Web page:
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Doubling Graduation Rates in Ohio for CUNY's ASAP

January 28, 2020
 
 

Three Ohio community colleges in 2014 began adopting versions of a student success program from the City University of New York. The expanding program, dubbed Accelerated Study in Associate Programs (ASAP), requires community college students to attend full-time while providing them with a wide array of additional supports, including enhanced advising, special first-year courses, cohort course taking, tutoring, career services, a tuition waiver, textbook assistance and a subsidy for public transportation. While ASAP requires more funding up front, it has paid off with big graduation and retention rate gains, which research has shown pays off for colleges as well as students.

The Ohio community colleges tailored the model to their student populations, including by offering gas cards rather than MetroCards. Previous research has shown gains from the program. The participating institutions are Cincinnati State Technical and Community College, Cuyahoga Community College, and Lorain County Community College.

Newly released results from a random assignment evaluation, conducted by the nonprofit group MDRC, found that the three colleges have nearly doubled three-year graduation rates for participating students while increasing transfers to four-year colleges among participants by 50 percent. Students enrolled in the program also had earned 8.5 more college credits on average compared to those in the control group, the new study found. And positive effects were evident for all subgroups of students in the study, including those who entered college with developmental education requirements.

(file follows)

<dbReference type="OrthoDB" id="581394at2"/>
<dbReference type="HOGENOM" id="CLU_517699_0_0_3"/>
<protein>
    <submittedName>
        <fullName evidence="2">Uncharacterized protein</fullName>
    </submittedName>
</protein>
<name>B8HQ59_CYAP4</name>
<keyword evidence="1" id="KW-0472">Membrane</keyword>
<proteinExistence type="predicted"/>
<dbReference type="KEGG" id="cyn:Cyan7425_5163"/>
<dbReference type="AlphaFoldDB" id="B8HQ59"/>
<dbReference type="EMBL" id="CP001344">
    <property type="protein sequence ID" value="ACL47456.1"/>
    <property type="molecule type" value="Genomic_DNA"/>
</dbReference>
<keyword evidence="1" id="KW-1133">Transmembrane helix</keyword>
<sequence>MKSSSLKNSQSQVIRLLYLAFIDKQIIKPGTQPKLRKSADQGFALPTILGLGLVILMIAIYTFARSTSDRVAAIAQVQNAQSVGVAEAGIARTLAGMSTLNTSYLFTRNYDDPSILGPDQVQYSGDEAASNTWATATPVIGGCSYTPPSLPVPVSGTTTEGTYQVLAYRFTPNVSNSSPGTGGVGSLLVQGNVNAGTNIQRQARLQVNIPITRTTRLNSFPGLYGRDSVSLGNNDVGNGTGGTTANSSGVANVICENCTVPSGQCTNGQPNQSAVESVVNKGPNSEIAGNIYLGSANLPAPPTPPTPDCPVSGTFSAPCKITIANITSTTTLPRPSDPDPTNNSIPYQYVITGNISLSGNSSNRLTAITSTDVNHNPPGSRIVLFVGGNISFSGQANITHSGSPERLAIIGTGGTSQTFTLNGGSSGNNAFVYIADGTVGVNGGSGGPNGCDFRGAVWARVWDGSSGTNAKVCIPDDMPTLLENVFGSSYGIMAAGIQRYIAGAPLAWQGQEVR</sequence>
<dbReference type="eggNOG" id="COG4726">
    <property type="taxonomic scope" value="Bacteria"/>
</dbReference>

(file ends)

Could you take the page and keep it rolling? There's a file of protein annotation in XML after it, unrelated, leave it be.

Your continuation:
The direct cost of the Ohio programs was roughly $1,840 more per student, per year, compared to costs for traditional programs. But the large increase in degree completion meant that the cost per degree issued was 22 percent lower for students in the program.

“The continued success of this program is great news for the colleges, for our state and -- most importantly -- for the students,” Randy Gardner, chancellor of Ohio's Department of Higher Education, said in a written statement. “It provides students with the tools and the confidence to help them succeed, to prepare them for the workforce and to make them a vital part of Ohio’s future.”

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